Rene Descartes’: Mind Body Argument

I have never judged that something could not be made by God except on the grounds that there would be a contradiction in my perceiving it distinctly [that is, in my conceiving of a situation in which it is true].

 

In other words Descartes is asserting that all things that one can conceive of without contradiction are possible.

Descartes develops this assertion later in the Meditation: 
I know that everything which I clearly and distinctly understand is capable of being created by God so as to correspond exactly with my understanding of it. Hence, the fact that I can clearly and distinctly understand one thing apart from another is enough to make me certain that the two things are distinct, since they are capable of being separated, at least by God… It is true that I may have…a body that is very closely joined to me. But nevertheless, on the one hand I have a clear and distinct idea of myself, in so far as I am simply a thinking, non-extended thing; and on the other hand, I have a distinct idea of body, in so far as this is simply an extended, non-thinking thing. And accordingly, it is certain that I am really distinct from my body, and can exist without it.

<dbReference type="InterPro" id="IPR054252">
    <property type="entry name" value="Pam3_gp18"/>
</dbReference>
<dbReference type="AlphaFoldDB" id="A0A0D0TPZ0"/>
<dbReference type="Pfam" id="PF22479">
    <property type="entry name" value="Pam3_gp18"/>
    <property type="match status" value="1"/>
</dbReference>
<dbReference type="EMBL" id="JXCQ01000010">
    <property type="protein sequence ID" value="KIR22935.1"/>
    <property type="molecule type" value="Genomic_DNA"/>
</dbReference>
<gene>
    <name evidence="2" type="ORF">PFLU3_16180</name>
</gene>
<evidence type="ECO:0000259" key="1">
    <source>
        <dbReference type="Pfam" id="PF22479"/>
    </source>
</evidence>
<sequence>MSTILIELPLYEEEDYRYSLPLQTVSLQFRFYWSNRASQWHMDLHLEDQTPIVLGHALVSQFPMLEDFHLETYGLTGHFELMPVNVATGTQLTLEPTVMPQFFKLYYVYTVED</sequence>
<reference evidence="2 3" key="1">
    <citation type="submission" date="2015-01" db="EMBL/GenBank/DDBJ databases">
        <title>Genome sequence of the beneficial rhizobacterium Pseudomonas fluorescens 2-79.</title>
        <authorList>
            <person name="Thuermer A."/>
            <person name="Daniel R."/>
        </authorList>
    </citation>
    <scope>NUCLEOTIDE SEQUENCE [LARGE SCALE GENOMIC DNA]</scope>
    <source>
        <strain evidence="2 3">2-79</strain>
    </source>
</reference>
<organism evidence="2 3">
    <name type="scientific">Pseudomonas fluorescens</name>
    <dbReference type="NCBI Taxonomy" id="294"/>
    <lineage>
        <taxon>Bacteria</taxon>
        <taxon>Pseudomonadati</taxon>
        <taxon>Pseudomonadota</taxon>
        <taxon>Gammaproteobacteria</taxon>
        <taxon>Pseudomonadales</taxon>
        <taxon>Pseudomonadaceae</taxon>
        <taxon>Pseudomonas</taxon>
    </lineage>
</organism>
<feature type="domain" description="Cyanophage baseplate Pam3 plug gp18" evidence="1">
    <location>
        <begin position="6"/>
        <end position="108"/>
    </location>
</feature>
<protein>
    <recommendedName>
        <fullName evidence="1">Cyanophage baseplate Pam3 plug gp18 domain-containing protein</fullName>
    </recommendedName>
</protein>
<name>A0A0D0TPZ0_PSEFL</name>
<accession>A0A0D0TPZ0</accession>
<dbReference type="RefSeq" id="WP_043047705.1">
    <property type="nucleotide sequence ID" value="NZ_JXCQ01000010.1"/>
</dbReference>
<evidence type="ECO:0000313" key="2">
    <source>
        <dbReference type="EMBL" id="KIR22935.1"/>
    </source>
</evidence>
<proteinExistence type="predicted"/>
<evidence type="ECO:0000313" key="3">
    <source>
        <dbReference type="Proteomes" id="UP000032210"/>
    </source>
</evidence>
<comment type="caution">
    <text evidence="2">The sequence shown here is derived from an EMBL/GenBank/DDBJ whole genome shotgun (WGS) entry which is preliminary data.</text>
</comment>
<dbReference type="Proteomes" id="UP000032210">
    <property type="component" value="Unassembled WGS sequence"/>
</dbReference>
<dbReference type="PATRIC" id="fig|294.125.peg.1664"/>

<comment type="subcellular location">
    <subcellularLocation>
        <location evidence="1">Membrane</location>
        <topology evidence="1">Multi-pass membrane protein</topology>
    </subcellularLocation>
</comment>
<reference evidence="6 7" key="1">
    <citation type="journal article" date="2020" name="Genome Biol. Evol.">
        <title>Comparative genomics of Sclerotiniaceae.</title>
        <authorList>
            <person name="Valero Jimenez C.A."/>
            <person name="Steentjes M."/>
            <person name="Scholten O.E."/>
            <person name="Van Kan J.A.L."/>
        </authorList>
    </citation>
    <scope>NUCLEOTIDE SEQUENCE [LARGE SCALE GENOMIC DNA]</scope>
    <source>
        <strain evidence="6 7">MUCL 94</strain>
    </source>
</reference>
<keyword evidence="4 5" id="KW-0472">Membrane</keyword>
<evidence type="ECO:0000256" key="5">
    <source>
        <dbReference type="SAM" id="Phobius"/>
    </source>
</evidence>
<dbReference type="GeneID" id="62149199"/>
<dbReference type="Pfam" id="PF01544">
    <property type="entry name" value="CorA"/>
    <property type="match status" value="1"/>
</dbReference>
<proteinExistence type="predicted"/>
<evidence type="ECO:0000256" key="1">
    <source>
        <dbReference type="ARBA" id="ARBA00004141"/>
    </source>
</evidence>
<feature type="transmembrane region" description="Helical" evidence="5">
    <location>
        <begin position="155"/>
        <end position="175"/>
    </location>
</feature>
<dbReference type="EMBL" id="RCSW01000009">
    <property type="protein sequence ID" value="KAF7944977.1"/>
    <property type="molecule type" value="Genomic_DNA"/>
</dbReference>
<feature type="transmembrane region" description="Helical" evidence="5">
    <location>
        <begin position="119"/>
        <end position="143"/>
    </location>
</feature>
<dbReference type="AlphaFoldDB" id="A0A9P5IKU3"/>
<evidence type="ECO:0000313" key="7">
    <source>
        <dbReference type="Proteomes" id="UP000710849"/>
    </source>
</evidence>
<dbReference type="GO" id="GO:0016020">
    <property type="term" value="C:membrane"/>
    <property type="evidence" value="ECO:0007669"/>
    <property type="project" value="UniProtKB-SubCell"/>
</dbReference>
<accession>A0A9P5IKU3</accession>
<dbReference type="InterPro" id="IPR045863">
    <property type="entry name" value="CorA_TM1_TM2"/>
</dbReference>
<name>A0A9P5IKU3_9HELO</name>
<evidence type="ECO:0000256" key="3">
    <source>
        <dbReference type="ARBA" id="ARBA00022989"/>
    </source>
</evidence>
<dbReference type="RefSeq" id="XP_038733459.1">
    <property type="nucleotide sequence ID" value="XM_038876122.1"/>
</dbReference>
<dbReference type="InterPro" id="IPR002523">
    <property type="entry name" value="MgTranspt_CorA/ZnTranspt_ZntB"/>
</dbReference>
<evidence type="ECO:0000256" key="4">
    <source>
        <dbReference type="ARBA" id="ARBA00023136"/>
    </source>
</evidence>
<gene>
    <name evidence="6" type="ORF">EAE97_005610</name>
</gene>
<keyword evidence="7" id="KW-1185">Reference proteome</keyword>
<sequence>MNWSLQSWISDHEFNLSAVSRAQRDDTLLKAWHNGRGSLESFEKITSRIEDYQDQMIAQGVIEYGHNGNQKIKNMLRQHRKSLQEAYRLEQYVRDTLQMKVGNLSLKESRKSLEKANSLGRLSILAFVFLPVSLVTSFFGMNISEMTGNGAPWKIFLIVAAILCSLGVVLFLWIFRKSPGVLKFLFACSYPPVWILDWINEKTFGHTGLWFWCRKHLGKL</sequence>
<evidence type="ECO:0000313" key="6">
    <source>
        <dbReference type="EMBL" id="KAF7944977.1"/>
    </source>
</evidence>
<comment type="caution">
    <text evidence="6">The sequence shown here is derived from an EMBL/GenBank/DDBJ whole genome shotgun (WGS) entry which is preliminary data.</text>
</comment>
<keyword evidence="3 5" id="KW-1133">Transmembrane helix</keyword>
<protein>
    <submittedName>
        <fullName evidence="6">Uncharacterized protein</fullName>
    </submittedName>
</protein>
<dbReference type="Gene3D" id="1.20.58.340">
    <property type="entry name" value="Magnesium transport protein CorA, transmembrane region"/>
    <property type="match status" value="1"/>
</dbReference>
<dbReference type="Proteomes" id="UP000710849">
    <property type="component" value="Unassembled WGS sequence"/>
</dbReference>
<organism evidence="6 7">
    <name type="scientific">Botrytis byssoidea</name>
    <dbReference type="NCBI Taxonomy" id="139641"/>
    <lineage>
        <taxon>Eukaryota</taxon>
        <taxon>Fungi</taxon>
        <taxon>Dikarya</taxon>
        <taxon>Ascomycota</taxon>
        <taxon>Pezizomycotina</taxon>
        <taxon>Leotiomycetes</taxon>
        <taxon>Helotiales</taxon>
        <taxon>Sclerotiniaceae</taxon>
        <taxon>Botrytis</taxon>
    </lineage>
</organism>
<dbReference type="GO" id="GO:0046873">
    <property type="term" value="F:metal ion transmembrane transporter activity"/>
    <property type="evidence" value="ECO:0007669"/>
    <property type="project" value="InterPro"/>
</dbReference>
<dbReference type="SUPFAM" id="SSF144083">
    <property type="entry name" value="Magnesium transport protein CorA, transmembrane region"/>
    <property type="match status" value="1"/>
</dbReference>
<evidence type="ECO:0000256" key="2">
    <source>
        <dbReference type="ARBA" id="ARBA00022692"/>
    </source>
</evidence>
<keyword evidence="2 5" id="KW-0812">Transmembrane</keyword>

The thing to keep in mind is to “conceive of” anything does not necessitate that one believe. To “conceive of” anything means one can coherently think about that situation. Thus, one can conceive of a situation where donkeys fly or that the IRS would cease to over tax, but one can’t conceive of a situation where 1+1=10.

The argument can be formulated this way:

1. All things that one can conceive of without contradiction are possible.
2. It’s possible for me to conceive myself existing as a thinking thing only, excluding my body.
3. I can conceive of my body existing solely as a non-thinking thing, without me inhabiting it.
4. It must be possible for me and my body to be separated.
C. Thus I am really distinct from my body, and it is possible for me to exist without my body.
What one should consider in this argument of Descartes’ is what can be conceived and what is within the realm of genuine possibility? Perhaps one should consider that in thinking about the IRS as well.
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